subchondral bone
  • Radiolucent: GCT is uniformly destructive of bone without matrix mineralization
  • Eccentric: initially GCT is eccentric but spreads across the epiphysis with progression
  • P.161

  • Extension to articular cartilage: extends to the subchondral bone, but initially preserves the joint
  • Confined to bone: late spread breaks through the cortex
Figure 5.6-3
GCT of the proximal tibia. The lesion involves the epiphysis, is
eccentric in location and destructive of bone, and extends to the
articular cartilage.
Initial Evaluation
  • Orthogonal radiographs
  • Magnetic resonance imaging (MRI) to assess local extent
  • Chest radiograph and/or computed
    tomography (CT) scan of the chest as baseline for subsequent comparison
    in search of pulmonary metastases
  • Bone scan to assess for multicentricity
  • Biopsy to confirm diagnosis
Diagnostic Work-up Algorithm
GCT can rarely be multicentric. A bone scan should be
performed as a staging study in all patients to evaluate for
multicentricity. GCT has the potential to metastasize. Initial and
follow-up evaluation should include chest radiographs or a CT scan of
the chest.
Indications and Contraindications
GCT of bone is nearly always classified as active or
aggressive. Because the differential diagnosis would include malignant
lesions, including osteosarcoma, biopsy is usually required for
diagnosis. Rarely does the lesion warrant nonoperative treatment. GCT
is typically progressive and juxta-articular in location in young
adults. Progression into the joint can cause irreversible damage to the
joint necessitating joint replacement in a young patient. Occasionally,
GCT of the axial skeleton is treated conservatively, either with
radiation or observation.
Radiation Therapy
  • Central inoperable lesions of the axial skeleton
  • Lesions that would cause significant morbidity to operate on (i.e., sacrum or spine)
  • Rarely indicated, except perhaps in the rare patient with an asymptomatic (latent) lesion
Surgical Management
  • Simple curettage: high recurrence rate
  • Extended intralesional curettage (with
    power bur and other adjuncts such as phenol, laser coagulation, or
    liquid nitrogen): lower, more acceptable recurrence rate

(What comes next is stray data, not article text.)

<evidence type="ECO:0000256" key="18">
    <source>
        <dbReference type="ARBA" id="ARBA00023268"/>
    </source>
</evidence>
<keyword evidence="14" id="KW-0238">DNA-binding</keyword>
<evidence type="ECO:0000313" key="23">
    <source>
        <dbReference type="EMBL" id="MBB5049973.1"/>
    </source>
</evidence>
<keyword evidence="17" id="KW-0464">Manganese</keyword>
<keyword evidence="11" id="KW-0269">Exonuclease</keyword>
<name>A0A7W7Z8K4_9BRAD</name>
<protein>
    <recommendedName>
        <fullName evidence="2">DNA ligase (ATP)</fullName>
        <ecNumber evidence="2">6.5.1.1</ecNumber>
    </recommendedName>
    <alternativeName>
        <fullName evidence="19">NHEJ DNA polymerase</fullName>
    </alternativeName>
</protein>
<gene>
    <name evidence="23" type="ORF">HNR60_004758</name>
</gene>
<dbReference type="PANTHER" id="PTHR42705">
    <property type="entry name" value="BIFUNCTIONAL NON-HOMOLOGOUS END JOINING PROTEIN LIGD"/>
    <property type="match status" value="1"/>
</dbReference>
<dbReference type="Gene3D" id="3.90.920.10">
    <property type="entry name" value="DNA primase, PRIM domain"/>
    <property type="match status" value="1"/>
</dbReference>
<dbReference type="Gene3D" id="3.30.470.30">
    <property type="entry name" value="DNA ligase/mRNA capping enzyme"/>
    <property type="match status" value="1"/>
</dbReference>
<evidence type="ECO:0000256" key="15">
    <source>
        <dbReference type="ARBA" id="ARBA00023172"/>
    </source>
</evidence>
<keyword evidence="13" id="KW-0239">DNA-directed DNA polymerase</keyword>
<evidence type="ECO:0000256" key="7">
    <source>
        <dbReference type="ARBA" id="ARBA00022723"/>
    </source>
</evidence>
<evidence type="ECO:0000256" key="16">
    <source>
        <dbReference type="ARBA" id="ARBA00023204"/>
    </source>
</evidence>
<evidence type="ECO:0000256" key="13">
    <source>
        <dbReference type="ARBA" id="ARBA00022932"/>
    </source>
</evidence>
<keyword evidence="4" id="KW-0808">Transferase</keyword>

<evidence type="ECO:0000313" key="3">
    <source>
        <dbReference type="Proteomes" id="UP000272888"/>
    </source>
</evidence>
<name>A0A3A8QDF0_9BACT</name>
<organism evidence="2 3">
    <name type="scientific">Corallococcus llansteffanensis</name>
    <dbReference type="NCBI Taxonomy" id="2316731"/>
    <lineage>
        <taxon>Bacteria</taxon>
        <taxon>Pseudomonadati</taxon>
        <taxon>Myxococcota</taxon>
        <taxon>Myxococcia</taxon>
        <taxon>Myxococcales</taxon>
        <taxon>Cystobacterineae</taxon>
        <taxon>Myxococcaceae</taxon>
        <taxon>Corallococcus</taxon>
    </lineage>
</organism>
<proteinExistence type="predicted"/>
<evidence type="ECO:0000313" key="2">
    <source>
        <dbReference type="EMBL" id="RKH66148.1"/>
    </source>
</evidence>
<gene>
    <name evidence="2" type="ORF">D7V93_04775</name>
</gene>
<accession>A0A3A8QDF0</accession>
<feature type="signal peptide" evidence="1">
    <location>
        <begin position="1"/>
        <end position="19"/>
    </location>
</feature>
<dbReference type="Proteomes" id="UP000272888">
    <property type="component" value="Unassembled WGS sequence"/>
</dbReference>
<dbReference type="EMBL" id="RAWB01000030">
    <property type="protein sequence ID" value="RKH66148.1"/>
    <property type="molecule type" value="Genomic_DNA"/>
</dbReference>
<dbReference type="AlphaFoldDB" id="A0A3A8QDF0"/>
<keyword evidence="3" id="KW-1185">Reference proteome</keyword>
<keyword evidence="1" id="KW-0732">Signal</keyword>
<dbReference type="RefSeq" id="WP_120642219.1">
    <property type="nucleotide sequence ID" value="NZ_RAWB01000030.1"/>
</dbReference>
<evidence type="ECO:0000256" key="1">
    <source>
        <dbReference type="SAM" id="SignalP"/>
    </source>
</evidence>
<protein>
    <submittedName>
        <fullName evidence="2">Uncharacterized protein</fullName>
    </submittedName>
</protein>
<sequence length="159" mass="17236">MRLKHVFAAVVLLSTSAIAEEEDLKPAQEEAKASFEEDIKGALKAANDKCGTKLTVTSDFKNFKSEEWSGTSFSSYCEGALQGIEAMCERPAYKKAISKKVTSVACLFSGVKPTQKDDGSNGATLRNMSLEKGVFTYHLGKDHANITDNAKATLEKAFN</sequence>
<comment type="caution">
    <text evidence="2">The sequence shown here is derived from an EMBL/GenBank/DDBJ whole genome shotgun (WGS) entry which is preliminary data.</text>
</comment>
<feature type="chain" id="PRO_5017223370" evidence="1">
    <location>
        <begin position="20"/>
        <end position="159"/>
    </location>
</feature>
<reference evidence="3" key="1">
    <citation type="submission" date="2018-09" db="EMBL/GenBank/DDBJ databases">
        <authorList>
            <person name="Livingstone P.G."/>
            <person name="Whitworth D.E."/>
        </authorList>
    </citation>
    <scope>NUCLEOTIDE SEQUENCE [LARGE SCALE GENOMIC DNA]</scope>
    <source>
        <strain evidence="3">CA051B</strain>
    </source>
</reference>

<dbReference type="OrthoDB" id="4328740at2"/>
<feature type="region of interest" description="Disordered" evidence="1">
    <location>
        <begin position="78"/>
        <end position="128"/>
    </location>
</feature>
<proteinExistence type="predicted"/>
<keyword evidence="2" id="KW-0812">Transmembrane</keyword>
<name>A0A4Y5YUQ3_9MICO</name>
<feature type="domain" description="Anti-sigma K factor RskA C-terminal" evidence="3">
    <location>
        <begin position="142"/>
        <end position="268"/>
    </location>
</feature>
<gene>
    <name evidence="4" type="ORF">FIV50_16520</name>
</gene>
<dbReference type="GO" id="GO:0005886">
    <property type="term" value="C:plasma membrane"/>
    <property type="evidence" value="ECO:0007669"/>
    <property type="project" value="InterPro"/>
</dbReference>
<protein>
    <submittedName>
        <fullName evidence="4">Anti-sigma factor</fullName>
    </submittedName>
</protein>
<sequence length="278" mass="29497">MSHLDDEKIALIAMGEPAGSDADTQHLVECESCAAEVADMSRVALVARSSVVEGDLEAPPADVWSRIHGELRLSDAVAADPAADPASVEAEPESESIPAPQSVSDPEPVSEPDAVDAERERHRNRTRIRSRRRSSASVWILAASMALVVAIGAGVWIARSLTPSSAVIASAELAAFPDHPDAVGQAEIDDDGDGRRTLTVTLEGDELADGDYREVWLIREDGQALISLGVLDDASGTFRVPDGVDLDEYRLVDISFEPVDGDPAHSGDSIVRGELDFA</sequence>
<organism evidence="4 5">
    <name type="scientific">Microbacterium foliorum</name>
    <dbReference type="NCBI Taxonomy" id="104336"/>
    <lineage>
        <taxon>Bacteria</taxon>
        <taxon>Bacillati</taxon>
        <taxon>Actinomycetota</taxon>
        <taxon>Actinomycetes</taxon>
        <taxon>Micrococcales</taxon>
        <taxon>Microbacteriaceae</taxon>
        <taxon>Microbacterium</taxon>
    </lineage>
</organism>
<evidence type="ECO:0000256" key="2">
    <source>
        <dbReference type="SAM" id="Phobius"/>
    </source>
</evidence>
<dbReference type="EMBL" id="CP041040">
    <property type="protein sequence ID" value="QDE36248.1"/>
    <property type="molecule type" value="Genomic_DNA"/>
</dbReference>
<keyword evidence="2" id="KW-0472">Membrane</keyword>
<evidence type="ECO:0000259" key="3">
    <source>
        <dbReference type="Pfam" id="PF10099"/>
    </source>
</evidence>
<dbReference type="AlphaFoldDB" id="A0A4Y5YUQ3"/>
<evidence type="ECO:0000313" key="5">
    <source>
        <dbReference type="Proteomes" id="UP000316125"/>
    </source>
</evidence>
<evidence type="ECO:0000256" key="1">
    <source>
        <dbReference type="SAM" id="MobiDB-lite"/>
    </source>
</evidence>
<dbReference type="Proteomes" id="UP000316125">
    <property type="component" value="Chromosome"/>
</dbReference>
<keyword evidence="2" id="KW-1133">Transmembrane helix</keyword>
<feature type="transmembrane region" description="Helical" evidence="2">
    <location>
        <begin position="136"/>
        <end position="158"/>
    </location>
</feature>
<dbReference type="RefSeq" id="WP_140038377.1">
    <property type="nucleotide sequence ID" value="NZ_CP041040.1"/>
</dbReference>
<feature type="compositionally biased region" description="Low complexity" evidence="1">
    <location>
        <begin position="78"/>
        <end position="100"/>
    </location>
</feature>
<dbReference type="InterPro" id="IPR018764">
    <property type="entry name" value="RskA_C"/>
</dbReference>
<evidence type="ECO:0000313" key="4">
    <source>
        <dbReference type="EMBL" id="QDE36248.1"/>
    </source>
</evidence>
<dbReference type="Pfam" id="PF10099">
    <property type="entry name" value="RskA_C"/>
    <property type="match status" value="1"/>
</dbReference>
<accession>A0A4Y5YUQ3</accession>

• Primary excision
    • Negligible recurrence rate
    • Overtreatment for most GCTs
    • May be indicated in expendable bones (e.g., fibula)
Preoperative Planning
  • Consider surgical adjuvants to extend margin of curettage
    • Argon beam laser
    • Phenol
    • Liquid nitrogen
  • Need to fill defect from curettage
    • Cement (Fig. 5.6-4)
      • Advantages
        • Immediate stability to allow weight bearing
        • Exothermic reaction during curing theoretically may provide additional antitumor effect.
        • Provides discrete radiological margin with bone that improves ability to discern local recurrence
      • Disadvantages
        • Nonbiological reconstruction
        • Cement against subchondral bone or cartilage alters biomechanics and may lead to premature degenerative arthritis.
    • Bone graft
      • Advantages
        • Biological reconstruction
      • Disadvantages
        • More difficult to distinguish local recurrence from resorption of bone graft
        • Large defects more often require prophylactic fixation and prolonged restricted weight bearing during graft incorporation.
    • Possible prophylactic fixation, depending on the extent of the lesion


      • Advisable for most large defects in long bones if bone graft used
      • Advisable for poorly contained defects in long bones if cement used
        • Threaded Steinman pins within intramedullary canal and cement
        • Large screws within intramedullary canal and cement
  • Joint-sacrificing procedures (en bloc excision) will require implants and instrumentation for reconstruction (Fig. 5.6-5).
Figure 5.6-4
Postoperative radiograph of GCT in the distal femur. The lesion has
been extensively curetted and the defect filled with cement. The
subchondral space was packed with bone graft.
Figure 5.6-5
Postoperative radiograph of the patient with GCT of the distal femur
that had progressed to destroy the joint surface. This patient
underwent resection of the distal femur and reconstruction with a
Surgical Goals and Approaches
  • Elimination of pain
  • Preservation of joint (if possible)
  • Restoration of function
  • Low recurrence rate
  • Initially, GCT was treated with simple curettage.
  • Unacceptably high recurrence rates led to more aggressive treatment (i.e., wide excision).
    • Wide excision of periarticular lesions requires sacrificing the joint.
    • This returned the patient’s function to
      acceptable levels, but long-term results suffered in young patients
      undergoing reconstruction with megaprostheses.
  • More recently GCT has been treated by a technique known as extended curettage.
    • The lesion is approached through a longitudinal incision.
    • The overlying cortex (intact or not) is exposed.
    • A wide cortical window is made in the bone.
    • It is important that the window be